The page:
When it comes to weight loss, one of the biggest misnomers I believe comes with staying at a certain calorie count every single day without exception.
It makes sense, right? If you stay at, say, 1,500 calories then you should just stay there, not go over, and as long as you exercise everything will turn out fine. And you probably don't even have to exercise too much as long as you keep your calories at 1,500. And that doesn't mean 1,530 or 1,550 but rather 1,500.
While that may seem like a perfectly logical plan - and it may indeed work for some - it fails to take into account two important aspects of weight loss: your body and rewards.
When I lumbered into the gym at more than 300 pounds four years ago, my trainer did not put me at a strict calorie count. Well, he did in one sense but it was flexible. How so?
Day 1: 1700 calories
Day 2: 1700 calories
Day 3: 1700 calories
Day 4: 2800 calories
Day 5-7: 1700 calories
Day 8: 2800 calories
As you can see, I was not limited to the same calorie count every day. That was helpful in the sense that I knew pretty soon I'd have a day where I could have a bit more options to choose from. Now, I didn't splurge and raid the fridge on the Up Day, as we called it, but I certainly could eat foods that had more calories (though I tried to stay away from empty calories), maybe drink a glass of milk in the morning with my energy bar or banana yogurt or whatever other thing I had for breakfast; maybe have a pasta dinner; perhaps go for two fruits for a snack instead of one. Just little things, really.
It was nice knowing that I could plan for these meals and not feel so restrictive. I didnt' feel the need to just go out and say "Enough with 1700 calories!" and just go completely off my meal plan. I didn't feel like things were such a mental burden.
Now, I don't know how or why it worked. This is still a mystery to me, the reason behind it. My trainer said that such a meal plan was effective because it helped boost the metabolism, having that Up Day in there. There were many things my trainer told me that I just had blind faith in them, and this was one of them. It worked since I lost the weight.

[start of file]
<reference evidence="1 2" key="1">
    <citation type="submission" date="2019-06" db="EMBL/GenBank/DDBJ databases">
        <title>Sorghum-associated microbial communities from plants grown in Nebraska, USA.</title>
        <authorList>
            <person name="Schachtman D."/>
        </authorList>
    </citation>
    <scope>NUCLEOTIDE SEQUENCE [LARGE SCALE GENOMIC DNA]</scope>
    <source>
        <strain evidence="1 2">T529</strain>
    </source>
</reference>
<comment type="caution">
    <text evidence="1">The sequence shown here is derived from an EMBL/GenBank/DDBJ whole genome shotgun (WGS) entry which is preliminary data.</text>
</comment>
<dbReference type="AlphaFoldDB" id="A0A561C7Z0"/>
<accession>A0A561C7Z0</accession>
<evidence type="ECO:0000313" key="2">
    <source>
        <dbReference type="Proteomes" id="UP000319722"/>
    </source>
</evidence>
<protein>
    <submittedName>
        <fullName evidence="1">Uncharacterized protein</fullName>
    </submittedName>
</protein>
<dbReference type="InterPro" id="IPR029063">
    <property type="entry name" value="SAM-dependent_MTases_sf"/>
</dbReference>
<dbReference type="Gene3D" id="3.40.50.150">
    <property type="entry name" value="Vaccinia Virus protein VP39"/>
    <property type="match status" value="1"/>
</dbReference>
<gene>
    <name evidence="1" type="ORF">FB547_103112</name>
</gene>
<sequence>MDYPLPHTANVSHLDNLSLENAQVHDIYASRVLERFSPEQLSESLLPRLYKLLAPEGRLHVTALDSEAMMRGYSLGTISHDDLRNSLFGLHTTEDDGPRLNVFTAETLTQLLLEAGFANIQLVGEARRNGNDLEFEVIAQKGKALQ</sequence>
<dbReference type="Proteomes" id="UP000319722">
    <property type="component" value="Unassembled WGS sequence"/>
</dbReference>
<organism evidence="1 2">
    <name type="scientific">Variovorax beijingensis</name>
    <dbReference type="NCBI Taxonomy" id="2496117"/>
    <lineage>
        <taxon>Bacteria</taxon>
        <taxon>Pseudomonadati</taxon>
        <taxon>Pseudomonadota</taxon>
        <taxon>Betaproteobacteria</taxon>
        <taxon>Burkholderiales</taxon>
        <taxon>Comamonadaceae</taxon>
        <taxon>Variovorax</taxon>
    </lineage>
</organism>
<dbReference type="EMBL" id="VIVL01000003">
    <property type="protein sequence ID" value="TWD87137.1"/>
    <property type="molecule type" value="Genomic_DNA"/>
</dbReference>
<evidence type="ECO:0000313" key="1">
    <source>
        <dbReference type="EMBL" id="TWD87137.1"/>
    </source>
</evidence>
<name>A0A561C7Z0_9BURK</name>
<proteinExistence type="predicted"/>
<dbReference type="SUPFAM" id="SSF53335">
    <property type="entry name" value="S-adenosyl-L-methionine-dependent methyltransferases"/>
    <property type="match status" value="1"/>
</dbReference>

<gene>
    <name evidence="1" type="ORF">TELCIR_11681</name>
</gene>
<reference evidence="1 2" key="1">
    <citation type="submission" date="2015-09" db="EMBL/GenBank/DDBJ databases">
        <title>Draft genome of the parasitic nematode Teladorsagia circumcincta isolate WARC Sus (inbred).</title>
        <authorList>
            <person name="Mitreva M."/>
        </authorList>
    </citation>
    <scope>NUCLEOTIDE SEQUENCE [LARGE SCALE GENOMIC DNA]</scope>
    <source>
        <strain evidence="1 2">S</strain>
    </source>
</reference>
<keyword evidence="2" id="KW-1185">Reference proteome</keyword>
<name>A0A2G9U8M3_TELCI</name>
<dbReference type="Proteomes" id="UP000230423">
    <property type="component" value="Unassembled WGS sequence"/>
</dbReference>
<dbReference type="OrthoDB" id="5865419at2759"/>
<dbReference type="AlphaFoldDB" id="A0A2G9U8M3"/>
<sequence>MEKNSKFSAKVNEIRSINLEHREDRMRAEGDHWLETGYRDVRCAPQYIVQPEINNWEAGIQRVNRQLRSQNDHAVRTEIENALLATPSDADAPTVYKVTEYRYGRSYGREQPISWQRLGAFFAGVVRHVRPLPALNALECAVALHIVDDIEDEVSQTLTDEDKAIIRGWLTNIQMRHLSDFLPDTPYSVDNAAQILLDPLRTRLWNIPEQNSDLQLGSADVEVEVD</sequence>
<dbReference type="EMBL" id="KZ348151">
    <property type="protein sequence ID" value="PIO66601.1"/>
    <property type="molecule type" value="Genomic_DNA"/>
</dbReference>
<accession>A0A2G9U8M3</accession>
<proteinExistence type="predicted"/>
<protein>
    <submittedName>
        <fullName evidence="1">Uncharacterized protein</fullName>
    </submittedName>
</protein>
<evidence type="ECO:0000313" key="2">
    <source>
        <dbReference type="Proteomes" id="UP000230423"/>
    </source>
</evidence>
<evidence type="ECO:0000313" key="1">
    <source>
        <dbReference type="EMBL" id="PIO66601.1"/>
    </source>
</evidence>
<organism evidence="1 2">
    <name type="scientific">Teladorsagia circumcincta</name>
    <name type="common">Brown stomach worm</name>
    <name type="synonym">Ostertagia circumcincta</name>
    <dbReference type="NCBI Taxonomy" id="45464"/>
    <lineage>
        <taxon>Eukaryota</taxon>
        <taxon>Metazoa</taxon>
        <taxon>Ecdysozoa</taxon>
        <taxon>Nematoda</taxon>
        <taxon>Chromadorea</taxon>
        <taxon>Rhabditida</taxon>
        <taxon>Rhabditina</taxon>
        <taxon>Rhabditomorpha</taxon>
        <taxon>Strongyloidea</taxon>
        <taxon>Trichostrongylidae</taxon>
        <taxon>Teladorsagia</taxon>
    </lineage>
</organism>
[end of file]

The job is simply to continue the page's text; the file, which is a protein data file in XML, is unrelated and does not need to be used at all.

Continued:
When I was around 220 he suggested I go to 1800 calories per day and that's the figure I try to stick with, try being the operative word. Still, I feel it is important to let yourself have a dinner or day even to just not be so restrictive. I like Cheat Days, because I don't pay too much attention to my calories. That doesn't mean I'm going to eat a thousand-calorie hamburger for lunch and wash it down with a 1500-calorie milkshake, but what it does mean is that I'm going to enjoy a dinner (or day) where I'm not so tied down and can relax. I know that the next day I'll be back to normal and that I'm working out regularly so eating like this won't cause me to gain five pounds.
It's natural to think that if you eat too much that you will instantly gain weight, but if you plan ahead for it, stick to the plan and go back to whatever your normal routine is afterward, that Cheat Day won't have that effect. And you won't feel guilty if you plan ahead.
If you are sticking to a routine with your calories and trying to shed the weight, make sure you take into account how your body works and some rewards. Yes, you deserve a reward if you are making the decision to lose weight and have lost weight already. Go ahead and choose a dinner every now and then to just relax and maybe go over your calories, knowing full well that it's a one-off thing and it won't harm you.
Because it won't. I promise.